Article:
sábado, 2 de maio de 2009

how the EU orchestrated support from African business for EPAs

Pulling the strings of African business - how the EU orchestrated support from African business for EPAs

23 March 2009

In March the European Parliament hold a two-day vote in Strasbourg on the EU’s push for Economic Partnership Agreements (EPAs) with countries from Africa, the Caribbean and the Pacific. The vote included several resolutions plus votes on the assent to two agreements signed with governments so far.

Information obtained by Corporate Europe Observatory through access-to-documents requests shows that the EU Commission not only relied on arm-twisting Southern governments to push these agreements forward. DG Trade also put considerable energy into orchestrating African business support for its own negotiating aims.

This included setting up the Business Trade Forum EU-Southern Africa and co-drafting with the European employers’ federation, BusinessEurope, a pro-EPAs position for the EU-Africa Business Forum. African businesses were over-ridden by
this political joint venture between European big business and the Commission.

Read the whole article here:

sexta-feira, 1 de maio de 2009

The story of May Day

The story of May Day

Elizabeth Schulte tells the history of May Day, a socialist holiday founded to honor the Haymarket Martyrs and celebrate international workers' solidarity.

Engraving of the scene at Haymarket Square in 1886Engraving of the scene at Haymarket Square in 1886

"THERE WILL be a time when our silence will be more powerful than the voices you strangle today." Those were the last words of August Spies, one of four innocent men executed for an explosion at Chicago's Haymarket Square in May 1886.

The real "crime" for which Spies and his comrades were condemned was being labor militants fighting for workers' rights and the eight-hour day. The national strike for the eight-hour day that they organized was called for May 1, 1886--it was the first May Day.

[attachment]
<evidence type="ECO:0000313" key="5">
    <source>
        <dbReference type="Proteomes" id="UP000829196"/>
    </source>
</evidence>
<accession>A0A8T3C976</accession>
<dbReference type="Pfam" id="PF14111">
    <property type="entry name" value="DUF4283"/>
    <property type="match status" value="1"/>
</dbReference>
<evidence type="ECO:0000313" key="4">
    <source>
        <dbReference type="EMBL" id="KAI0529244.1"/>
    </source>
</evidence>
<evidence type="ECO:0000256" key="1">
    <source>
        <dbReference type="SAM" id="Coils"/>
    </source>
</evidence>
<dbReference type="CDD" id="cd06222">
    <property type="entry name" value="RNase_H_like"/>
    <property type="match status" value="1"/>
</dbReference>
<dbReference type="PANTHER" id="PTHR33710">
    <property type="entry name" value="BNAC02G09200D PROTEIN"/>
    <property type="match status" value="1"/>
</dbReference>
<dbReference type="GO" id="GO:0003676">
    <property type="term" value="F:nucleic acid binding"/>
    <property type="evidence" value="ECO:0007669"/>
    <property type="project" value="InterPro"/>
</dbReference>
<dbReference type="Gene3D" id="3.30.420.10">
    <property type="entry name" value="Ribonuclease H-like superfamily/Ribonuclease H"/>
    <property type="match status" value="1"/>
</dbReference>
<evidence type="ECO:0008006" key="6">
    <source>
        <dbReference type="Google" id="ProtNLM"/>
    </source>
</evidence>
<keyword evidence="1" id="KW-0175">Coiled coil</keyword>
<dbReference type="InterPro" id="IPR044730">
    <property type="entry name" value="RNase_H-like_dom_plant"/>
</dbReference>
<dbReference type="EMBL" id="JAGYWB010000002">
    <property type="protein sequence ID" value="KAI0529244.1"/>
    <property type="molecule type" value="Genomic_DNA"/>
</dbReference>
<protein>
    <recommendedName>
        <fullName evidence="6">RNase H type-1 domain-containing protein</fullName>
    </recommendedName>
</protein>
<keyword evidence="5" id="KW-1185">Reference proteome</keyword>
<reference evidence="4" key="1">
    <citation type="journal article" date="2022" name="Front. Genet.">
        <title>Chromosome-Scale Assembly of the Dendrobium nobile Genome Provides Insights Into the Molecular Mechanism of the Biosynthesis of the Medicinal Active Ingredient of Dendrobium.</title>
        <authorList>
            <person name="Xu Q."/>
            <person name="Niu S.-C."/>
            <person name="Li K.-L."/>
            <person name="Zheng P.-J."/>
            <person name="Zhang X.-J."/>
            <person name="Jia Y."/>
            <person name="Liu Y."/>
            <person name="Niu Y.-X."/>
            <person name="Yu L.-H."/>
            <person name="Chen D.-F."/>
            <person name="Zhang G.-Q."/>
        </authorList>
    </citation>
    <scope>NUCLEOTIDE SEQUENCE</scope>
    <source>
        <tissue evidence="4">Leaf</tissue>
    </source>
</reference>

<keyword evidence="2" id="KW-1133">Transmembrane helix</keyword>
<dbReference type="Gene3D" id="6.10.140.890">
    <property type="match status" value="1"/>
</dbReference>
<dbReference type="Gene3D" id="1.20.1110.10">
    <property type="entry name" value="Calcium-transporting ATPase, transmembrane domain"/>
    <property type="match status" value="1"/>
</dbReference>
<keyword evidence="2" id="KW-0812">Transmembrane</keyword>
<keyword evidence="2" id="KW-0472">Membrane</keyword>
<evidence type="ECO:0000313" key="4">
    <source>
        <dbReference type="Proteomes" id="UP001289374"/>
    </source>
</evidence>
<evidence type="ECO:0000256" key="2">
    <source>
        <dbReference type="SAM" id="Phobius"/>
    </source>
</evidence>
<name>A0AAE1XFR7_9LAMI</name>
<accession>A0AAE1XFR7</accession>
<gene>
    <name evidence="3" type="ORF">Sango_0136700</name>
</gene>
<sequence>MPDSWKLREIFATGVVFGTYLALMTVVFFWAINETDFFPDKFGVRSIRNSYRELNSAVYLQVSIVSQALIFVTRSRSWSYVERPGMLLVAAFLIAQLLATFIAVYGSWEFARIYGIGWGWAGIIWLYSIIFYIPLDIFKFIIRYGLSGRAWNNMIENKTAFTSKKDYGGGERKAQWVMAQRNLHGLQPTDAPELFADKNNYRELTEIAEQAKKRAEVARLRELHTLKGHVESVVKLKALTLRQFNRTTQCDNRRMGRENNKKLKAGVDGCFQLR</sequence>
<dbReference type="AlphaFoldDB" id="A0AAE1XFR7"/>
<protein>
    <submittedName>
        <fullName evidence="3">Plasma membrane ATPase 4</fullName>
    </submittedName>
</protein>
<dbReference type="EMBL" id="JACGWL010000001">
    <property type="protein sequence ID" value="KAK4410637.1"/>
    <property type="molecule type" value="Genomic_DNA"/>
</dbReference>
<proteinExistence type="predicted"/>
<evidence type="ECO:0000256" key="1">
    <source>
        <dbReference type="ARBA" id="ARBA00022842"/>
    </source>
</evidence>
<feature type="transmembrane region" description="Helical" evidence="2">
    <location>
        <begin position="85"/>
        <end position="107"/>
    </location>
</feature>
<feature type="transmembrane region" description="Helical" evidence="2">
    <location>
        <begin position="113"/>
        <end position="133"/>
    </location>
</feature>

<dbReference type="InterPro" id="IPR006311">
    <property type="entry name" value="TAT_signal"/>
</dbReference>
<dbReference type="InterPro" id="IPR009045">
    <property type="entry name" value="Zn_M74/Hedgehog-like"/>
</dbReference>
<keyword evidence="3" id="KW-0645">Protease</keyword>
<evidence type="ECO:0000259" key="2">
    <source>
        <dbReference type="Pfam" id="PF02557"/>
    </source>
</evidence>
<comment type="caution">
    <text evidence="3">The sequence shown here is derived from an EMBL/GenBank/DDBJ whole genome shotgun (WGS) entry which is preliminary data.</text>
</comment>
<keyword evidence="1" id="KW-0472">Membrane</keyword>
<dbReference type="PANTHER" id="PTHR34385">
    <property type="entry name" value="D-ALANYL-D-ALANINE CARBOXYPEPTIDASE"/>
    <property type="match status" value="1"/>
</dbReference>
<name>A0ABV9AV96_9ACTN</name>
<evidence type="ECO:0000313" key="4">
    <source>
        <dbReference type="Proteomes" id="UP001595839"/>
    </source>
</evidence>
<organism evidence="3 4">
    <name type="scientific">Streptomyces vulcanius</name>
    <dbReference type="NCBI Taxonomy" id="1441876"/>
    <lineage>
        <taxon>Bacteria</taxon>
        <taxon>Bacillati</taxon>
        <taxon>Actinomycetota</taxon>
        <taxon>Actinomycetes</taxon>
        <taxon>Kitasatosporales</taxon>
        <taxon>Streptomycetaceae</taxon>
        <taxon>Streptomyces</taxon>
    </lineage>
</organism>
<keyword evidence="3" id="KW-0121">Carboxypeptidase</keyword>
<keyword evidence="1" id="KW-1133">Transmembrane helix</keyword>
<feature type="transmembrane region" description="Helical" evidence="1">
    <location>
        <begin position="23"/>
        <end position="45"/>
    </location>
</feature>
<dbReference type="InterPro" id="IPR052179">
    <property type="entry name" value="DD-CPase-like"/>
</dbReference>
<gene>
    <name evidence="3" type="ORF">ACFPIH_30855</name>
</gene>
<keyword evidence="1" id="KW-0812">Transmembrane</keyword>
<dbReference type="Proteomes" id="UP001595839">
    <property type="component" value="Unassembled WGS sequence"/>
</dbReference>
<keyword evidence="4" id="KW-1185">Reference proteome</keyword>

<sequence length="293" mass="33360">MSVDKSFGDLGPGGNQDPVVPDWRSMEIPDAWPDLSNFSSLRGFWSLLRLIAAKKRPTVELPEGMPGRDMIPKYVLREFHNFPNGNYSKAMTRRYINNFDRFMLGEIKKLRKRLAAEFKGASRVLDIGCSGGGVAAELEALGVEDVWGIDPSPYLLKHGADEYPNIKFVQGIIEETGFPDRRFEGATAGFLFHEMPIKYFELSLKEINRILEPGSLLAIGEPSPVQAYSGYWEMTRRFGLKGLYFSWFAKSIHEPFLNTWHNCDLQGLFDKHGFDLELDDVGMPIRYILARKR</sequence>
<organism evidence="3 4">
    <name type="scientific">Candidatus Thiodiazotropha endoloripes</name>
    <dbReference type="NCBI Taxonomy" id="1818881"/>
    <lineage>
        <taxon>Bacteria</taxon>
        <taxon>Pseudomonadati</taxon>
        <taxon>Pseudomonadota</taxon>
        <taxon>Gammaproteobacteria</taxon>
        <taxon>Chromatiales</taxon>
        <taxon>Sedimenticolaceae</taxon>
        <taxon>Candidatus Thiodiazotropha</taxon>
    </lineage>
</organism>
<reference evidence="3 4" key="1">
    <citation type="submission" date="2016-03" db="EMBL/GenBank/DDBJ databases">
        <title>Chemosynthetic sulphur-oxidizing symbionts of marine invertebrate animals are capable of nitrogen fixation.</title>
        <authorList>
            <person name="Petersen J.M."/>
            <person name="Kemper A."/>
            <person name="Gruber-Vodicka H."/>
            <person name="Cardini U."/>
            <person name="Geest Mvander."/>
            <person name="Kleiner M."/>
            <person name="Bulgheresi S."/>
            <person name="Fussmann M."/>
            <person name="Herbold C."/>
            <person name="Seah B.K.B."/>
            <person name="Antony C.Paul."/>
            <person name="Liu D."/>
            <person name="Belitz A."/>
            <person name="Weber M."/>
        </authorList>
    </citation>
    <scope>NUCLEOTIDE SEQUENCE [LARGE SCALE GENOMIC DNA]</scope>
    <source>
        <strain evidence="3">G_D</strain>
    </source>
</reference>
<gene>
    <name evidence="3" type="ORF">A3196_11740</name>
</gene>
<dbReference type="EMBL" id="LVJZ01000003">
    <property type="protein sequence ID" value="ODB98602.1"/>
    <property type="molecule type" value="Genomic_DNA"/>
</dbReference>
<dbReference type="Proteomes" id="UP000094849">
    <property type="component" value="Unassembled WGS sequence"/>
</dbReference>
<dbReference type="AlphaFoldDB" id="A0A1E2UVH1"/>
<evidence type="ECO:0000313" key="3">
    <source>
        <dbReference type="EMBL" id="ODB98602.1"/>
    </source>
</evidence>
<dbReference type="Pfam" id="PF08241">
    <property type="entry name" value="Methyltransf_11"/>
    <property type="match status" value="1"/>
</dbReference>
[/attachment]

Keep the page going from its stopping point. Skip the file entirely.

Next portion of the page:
Their struggle, and the struggle of thousands alongside them, convinced a generation of labor militants and radicals to devote their lives for the fight for workers' rights and for socialism.

Still, although May Day was founded to honor a U.S. labor struggle, few workers in this country typically know its origin, because the history is largely untold. This has changed, however--since the mass immigrant workers' May Day marches that began in 2006.

A couple years ago, I was on a city bus and saw this notice: "Riders of the Pulaski bus may experience delays due to International Workers' Parade on May 1." I thought at the time, May Day has finally come home.

(This is an excerpt. Click on the title to read the full article.)

quinta-feira, 30 de abril de 2009

Global trade - Free for a wealthy few, costly for many

Global trade - Free for a wealthy few, costly for many


I have seen first-hand the effects of “free trade” in several countries, and it is not the fairy tale that the mainstream politicians would have us believe. I have seen men, women and children working 20 hours a day in deplorable conditions to keep up with the influx of foreign goods. I have seen farmers who used to trade corn for clothes struggle because they do not have the cash to participate in the new “free” economy.